In his new column, Australian journalist Matthew Galea runs the rule over the week that was for Manchester United, whilst casting an eye on the action to come.
Mere hours after filing last week’s column, in which I admitted to feeling sick at the thought of Cristiano Ronaldo wearing City blue, a move I “fully expected” he would complete, the United legend’s return to Old Trafford had been all but confirmed.
Within 24 hours, the news was in.
Ronaldo was coming home.
As a United fan, it is hard not to view the move through the rosiest of rose tinted glasses.
Realistically, how could United not at least explore the possibility?
When it became clear he was keen on a move from Juventus, and with Manchester City the only likely destination, how could United not make a move?
That the move would transpire so quickly following United’s interest only served to add to the romanticism of the move.
There is no doubting, in my mind at least, that United wanted Ronaldo more than City. But I like to think a big part of that was City knowing that if and when United showed interest, there was only one club Ronaldo would choose.
And whilst there is no doubting that there are areas of the squad that remain vastly undermanned – more on that later – it really is hard to put a negative spin on the signing.
Ronaldo’s arrival delivers so many intangibles.
The morale lift that a living legend brings to the dressing room.
The opportunities it provides our young and rising stars to learn from one of the best – perhaps even the best – players in the history of the game.
The leadership Ronaldo brings to the dressing room.
Only the biggest cynic could fault United for bringing Ronaldo back.
Record Ronaldo: The Hype Is Real
Oh, and if the sense of hype around Ronaldo’s return was already high, his performance for Portugal on Wednesday will have sent it skyrocketing.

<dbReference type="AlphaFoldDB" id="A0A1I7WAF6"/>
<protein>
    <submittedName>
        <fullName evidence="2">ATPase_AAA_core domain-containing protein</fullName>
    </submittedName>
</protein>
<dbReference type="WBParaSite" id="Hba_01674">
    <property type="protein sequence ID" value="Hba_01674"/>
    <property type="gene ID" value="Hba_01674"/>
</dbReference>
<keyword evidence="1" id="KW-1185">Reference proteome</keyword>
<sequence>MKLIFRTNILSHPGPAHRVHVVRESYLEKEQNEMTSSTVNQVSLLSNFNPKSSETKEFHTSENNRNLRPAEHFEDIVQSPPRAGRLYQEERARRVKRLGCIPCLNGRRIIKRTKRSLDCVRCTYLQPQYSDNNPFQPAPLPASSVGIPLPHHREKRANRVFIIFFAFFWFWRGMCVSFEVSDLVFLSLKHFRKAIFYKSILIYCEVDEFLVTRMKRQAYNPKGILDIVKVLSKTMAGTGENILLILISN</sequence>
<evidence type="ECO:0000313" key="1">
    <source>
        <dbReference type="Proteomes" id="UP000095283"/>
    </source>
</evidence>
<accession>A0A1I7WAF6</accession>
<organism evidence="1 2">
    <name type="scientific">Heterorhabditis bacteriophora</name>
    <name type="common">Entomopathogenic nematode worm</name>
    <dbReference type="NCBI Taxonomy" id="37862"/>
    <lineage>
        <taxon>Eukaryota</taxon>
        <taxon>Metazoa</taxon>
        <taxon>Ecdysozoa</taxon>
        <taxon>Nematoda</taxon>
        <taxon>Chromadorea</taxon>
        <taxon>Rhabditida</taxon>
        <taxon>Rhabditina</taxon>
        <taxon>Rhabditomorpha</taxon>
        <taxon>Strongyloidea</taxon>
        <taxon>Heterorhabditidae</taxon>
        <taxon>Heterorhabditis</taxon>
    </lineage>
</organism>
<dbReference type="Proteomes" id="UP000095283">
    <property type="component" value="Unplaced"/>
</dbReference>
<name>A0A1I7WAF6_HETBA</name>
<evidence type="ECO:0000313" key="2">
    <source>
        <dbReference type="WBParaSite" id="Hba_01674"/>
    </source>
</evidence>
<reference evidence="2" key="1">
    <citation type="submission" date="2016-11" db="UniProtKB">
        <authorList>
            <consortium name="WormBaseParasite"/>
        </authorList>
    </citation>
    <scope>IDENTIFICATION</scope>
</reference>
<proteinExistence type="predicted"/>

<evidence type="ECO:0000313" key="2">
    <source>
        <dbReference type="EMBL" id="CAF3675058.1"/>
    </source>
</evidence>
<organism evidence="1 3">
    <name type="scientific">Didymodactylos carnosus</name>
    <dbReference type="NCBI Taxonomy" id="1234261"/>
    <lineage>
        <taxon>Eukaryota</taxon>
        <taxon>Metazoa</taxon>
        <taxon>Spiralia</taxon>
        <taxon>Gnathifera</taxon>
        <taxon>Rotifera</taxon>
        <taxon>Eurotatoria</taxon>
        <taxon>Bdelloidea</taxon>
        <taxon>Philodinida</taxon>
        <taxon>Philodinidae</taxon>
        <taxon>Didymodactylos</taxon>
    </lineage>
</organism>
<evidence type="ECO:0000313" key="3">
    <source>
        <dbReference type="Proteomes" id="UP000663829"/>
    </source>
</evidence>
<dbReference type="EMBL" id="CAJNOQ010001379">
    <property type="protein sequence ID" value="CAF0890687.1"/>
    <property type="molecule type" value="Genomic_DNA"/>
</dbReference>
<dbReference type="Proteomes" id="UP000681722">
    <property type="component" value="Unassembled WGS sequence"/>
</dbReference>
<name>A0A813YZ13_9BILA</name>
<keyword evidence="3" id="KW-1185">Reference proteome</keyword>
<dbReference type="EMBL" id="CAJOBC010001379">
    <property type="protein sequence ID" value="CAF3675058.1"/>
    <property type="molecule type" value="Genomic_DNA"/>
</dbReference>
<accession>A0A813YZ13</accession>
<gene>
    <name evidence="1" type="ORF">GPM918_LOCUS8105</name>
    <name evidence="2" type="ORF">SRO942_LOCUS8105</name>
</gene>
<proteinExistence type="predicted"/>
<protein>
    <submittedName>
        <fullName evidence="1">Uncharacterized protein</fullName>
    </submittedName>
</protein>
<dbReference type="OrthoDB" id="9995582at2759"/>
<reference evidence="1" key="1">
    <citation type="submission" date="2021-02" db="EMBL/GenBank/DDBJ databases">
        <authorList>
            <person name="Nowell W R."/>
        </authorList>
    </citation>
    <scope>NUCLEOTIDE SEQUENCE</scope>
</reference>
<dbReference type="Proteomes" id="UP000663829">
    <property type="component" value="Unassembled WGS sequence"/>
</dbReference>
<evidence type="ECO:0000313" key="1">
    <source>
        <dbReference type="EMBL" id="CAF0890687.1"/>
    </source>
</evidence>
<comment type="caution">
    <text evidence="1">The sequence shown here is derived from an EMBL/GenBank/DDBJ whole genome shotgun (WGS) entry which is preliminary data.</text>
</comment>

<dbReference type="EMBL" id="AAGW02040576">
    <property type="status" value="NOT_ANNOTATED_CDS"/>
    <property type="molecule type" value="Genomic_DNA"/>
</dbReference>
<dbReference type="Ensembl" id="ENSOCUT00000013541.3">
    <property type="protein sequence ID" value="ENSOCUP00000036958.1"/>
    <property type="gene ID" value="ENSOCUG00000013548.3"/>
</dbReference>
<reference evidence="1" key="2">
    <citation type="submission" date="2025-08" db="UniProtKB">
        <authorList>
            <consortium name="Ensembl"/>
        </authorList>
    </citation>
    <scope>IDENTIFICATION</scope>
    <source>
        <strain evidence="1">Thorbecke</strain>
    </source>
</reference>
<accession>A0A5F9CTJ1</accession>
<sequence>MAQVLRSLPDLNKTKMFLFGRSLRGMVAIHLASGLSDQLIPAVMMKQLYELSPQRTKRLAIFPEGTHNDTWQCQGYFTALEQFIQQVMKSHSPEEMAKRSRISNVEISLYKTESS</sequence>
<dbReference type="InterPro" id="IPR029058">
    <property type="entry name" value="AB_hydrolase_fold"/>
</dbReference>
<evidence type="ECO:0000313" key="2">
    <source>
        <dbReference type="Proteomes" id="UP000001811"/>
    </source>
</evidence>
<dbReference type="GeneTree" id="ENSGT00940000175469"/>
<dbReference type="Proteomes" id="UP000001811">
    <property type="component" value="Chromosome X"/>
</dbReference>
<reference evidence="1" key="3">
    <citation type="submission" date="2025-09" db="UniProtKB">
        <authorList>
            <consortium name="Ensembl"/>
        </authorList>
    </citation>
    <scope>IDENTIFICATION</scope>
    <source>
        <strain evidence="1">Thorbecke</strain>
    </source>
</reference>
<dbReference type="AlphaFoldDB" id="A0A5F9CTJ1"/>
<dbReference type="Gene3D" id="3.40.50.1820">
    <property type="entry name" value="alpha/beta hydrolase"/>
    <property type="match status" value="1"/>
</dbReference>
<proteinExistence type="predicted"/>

United’s returning number seven became the greatest ever goalscorer in men’s international football with a brace in Portugal’s come-from-behind 2-1 win over Ireland.
The 36-year-old demonstrated that no matter his age, he remains in peak physical condition with a grit and determination that has not diminished despite being one of the world’s most accomplished players.
His early missed penalty only seemed to spur him on as he found the net twice in the dying minutes to turn the game around for his country, reminding everyone that whilst Ronaldo is a different player to the one that left Old Trafford 12 years ago, he remains a force to be reckoned with.
His will alone will win United games this season.
Supply and Demand
So, we know that Ronnie can and will score goals for United.
The question is, how many chances can United create for him to score?
That’s where the big questions of Ole Gunnar Solskjaer’s midfield come into play.
The truth is, Ronaldo is not going to have many opportunities if United turn up like they did against Wolves last weekend.
A win’s a win, especially away from home, but there’s no denying that United rode their luck for the vast majority of that game.
The brilliance of David De Gea denied Wolves on more than one occasion, whilst the vastly improved centre-back pairing of Raphael Varane and Harry Maguire looked absolutely class.
Truth be told, United’s new defensive duo had to be at their best, so little was the protection offered by the hapless Fred and the poor Paul Pogba who had to cover his tracks.
With just three shots on target over the 90 minutes, United’s ability to create chances from open play was sorely lacking at Wolves and it has to improve if United are to get the best out of their new signing.